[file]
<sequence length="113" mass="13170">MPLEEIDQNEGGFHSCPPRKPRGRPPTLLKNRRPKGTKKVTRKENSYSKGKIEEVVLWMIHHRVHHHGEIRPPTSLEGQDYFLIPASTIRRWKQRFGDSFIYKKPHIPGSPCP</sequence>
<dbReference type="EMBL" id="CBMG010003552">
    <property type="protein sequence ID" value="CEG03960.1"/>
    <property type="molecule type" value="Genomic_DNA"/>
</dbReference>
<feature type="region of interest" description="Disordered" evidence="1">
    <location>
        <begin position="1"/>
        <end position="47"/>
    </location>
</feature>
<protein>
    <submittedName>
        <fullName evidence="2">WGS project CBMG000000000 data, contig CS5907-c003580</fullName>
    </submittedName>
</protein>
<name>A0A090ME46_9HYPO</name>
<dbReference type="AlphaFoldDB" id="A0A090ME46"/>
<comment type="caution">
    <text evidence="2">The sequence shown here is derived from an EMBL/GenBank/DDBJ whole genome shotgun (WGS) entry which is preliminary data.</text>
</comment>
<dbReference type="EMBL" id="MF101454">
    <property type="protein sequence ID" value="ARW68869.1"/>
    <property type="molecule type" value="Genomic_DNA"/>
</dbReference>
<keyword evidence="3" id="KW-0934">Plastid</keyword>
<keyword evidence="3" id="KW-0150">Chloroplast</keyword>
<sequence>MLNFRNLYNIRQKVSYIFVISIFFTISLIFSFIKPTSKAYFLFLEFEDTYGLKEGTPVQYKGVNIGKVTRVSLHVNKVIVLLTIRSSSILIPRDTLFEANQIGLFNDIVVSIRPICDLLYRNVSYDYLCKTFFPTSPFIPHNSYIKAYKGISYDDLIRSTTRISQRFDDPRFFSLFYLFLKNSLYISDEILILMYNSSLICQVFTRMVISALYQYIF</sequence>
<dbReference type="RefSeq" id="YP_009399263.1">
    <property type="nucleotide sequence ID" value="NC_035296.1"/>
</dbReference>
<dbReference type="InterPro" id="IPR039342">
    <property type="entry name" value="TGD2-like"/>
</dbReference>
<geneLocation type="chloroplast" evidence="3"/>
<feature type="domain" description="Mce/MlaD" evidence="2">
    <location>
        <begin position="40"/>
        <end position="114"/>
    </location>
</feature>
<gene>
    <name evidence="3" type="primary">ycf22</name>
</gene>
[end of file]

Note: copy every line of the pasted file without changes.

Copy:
<sequence length="113" mass="13170">MPLEEIDQNEGGFHSCPPRKPRGRPPTLLKNRRPKGTKKVTRKENSYSKGKIEEVVLWMIHHRVHHHGEIRPPTSLEGQDYFLIPASTIRRWKQRFGDSFIYKKPHIPGSPCP</sequence>
<dbReference type="EMBL" id="CBMG010003552">
    <property type="protein sequence ID" value="CEG03960.1"/>
    <property type="molecule type" value="Genomic_DNA"/>
</dbReference>
<feature type="region of interest" description="Disordered" evidence="1">
    <location>
        <begin position="1"/>
        <end position="47"/>
    </location>
</feature>
<protein>
    <submittedName>
        <fullName evidence="2">WGS project CBMG000000000 data, contig CS5907-c003580</fullName>
    </submittedName>
</protein>
<name>A0A090ME46_9HYPO</name>
<dbReference type="AlphaFoldDB" id="A0A090ME46"/>
<comment type="caution">
    <text evidence="2">The sequence shown here is derived from an EMBL/GenBank/DDBJ whole genome shotgun (WGS) entry which is preliminary data.</text>
</comment>
<dbReference type="EMBL" id="MF101454">
    <property type="protein sequence ID" value="ARW68869.1"/>
    <property type="molecule type" value="Genomic_DNA"/>
</dbReference>
<keyword evidence="3" id="KW-0934">Plastid</keyword>
<keyword evidence="3" id="KW-0150">Chloroplast</keyword>
<sequence>MLNFRNLYNIRQKVSYIFVISIFFTISLIFSFIKPTSKAYFLFLEFEDTYGLKEGTPVQYKGVNIGKVTRVSLHVNKVIVLLTIRSSSILIPRDTLFEANQIGLFNDIVVSIRPICDLLYRNVSYDYLCKTFFPTSPFIPHNSYIKAYKGISYDDLIRSTTRISQRFDDPRFFSLFYLFLKNSLYISDEILILMYNSSLICQVFTRMVISALYQYIF</sequence>
<dbReference type="RefSeq" id="YP_009399263.1">
    <property type="nucleotide sequence ID" value="NC_035296.1"/>
</dbReference>
<dbReference type="InterPro" id="IPR039342">
    <property type="entry name" value="TGD2-like"/>
</dbReference>
<geneLocation type="chloroplast" evidence="3"/>
<feature type="domain" description="Mce/MlaD" evidence="2">
    <location>
        <begin position="40"/>
        <end position="114"/>
    </location>
</feature>
<gene>
    <name evidence="3" type="primary">ycf22</name>
</gene>